Tuesday, April 28, 2015

The Real Victims

I have to give the rioters and looters of Baltimore some credit, they did manage to elicit some sympathy from me during their rampage last night.  Oh, I don't feel sorry for them--portraying themselves as "oppressed people acting out in the only way they can".  They are common thugs and thieves hiding beneath the veil of "racial disparity" to somehow justify their lawless behavior.

No, I feel sorry for the African-Americans who worked at the businesses the looters robbed and the rioters burned down.  Those people were trying to make their way the right way.  Some may have even owned the businesses--providing economic hope for others in their community--but yesterday, that was all taken away...in the name of "justice".

And I feel sorry for the elderly African-American folks who got their Medicare Part D prescriptions filled at the CVS Pharmacy that was first stripped of all its drugs--and then set fire to--likely to destroy any evidence of who had been in there.  They probably went to that store because it was close to home or it was on the bus line.  Now they will have to go miles--a difficult trip for them perhaps--to get their pills.  And let's not forget the young Black women getting their free birth control pills through the Affordable Care Act who will likely have to deal with the same men who burned down their drug store insisting they can't wear a condom (even though I'm sure that section was cleaned out immediately after the opiates, narcotics and liquor were).  Do you think CVS is going to rebuild in that neighborhood?  Do you think Rite-Aid or Walgreens saw what happened and are thinking "Hey, this looks like a market opening for us!"  Another vital community service taken away in the name of "effecting social change".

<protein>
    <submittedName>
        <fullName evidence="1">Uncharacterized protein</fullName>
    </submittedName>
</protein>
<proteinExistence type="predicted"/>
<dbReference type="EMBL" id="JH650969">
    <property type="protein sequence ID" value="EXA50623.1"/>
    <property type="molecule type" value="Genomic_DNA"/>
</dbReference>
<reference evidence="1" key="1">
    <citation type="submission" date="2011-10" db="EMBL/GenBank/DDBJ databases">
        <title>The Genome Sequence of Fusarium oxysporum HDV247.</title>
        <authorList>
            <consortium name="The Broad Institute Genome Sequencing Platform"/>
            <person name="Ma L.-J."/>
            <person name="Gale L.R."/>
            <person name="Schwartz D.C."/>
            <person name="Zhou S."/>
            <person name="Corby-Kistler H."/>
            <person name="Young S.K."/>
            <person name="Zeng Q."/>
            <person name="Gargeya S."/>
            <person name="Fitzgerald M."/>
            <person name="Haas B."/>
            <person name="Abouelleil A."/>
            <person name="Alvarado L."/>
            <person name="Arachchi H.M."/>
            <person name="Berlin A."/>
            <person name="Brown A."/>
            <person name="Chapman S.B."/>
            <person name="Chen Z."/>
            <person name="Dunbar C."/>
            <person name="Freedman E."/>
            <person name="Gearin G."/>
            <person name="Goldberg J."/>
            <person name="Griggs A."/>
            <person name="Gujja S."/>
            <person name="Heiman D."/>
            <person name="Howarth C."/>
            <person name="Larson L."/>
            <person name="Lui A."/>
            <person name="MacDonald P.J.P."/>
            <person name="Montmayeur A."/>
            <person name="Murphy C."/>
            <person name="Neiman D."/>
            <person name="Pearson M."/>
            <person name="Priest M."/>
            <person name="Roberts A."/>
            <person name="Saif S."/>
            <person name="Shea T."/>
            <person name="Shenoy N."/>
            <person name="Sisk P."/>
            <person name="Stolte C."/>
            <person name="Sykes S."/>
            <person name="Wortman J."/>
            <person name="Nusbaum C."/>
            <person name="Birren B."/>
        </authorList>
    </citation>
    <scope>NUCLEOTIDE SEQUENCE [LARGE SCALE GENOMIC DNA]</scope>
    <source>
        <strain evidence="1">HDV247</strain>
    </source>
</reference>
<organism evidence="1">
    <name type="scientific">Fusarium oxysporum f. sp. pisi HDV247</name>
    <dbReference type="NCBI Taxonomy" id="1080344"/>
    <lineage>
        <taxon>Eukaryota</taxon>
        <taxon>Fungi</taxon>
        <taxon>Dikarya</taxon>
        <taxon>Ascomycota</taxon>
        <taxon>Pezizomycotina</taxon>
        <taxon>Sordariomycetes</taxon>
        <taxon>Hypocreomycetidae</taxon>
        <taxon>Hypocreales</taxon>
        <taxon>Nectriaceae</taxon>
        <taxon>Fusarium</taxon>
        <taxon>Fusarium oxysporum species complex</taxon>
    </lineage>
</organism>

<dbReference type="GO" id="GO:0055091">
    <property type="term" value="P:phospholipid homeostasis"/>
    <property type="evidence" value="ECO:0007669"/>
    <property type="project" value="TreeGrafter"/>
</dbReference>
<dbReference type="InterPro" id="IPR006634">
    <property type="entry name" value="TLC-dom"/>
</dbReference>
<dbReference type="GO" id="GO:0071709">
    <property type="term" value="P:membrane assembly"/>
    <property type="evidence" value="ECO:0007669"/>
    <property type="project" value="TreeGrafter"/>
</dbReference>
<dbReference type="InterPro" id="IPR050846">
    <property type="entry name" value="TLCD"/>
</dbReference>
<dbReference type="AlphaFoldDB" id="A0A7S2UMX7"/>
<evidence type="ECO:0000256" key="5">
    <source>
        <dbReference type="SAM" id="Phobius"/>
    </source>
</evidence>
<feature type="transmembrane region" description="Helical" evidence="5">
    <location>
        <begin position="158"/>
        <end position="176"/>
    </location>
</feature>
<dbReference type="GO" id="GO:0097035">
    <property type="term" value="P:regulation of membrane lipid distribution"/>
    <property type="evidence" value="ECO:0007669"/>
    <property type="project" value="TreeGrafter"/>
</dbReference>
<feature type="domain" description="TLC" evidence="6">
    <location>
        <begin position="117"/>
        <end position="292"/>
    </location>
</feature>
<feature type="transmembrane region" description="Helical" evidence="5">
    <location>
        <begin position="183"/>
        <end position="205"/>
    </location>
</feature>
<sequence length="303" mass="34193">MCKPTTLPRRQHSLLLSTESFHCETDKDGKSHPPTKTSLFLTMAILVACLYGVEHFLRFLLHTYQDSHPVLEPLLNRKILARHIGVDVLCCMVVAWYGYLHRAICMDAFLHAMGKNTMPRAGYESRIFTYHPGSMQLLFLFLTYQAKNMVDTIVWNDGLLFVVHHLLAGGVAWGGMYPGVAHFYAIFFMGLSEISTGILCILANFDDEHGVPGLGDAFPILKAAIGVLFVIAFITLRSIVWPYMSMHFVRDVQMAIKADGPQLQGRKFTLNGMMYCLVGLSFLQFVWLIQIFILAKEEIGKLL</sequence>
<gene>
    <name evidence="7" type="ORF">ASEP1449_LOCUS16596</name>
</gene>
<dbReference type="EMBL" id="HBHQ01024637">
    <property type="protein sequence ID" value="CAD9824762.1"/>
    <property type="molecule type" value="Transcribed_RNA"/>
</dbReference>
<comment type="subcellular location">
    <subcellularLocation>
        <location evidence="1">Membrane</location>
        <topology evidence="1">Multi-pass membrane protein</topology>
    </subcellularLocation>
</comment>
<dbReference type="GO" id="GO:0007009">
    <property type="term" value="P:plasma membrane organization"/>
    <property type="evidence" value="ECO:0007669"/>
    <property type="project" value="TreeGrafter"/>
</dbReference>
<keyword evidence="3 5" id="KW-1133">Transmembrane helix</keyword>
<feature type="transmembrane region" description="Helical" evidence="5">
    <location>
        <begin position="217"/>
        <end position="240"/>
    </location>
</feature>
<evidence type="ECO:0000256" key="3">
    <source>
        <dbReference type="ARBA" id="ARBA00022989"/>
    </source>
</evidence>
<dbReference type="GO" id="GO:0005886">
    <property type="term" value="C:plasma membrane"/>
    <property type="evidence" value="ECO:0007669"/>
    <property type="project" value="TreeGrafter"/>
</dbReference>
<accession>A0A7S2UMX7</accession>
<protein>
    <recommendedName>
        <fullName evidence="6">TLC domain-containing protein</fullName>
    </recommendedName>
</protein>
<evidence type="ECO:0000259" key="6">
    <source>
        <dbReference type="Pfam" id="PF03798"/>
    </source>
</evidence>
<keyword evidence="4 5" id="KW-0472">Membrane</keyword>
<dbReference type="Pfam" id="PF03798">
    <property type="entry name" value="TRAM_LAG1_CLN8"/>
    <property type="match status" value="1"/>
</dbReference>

I even felt sorry for the so-called "Community Leaders" and "organizers" who were out there trying to stop the very people they are hoping to build up from destroying what little they had.  CNN showed one guy in a suit initially trying to hold people back--but then getting shoved to the ground by the mob as they moved on.  It must have come as a shock to that guy find out that the "hope and change" that he thought he was building in his community was nothing but a myth.

And as I watched the riot make its way through the streets of the city, I had to wonder why the mob never descends upon the drug houses and burns them down? And why the gangbangers' hangouts aren't looted and robbed of their "ill-gotten goods"?  Why not target the people who take what limited resources these communities of color have and "redistribute" them to Mexican drug cartels and weapons traffickers in other metropolitan locations--  and who replace those resources with suffering and crime and death and misery?  It's probably because those involved in the very activities that destroy Black neighborhoods in every city across this country were the ones out there on the streets mugging for the cameras and blaming the police and politicians and "the whites" for "keeping them down".

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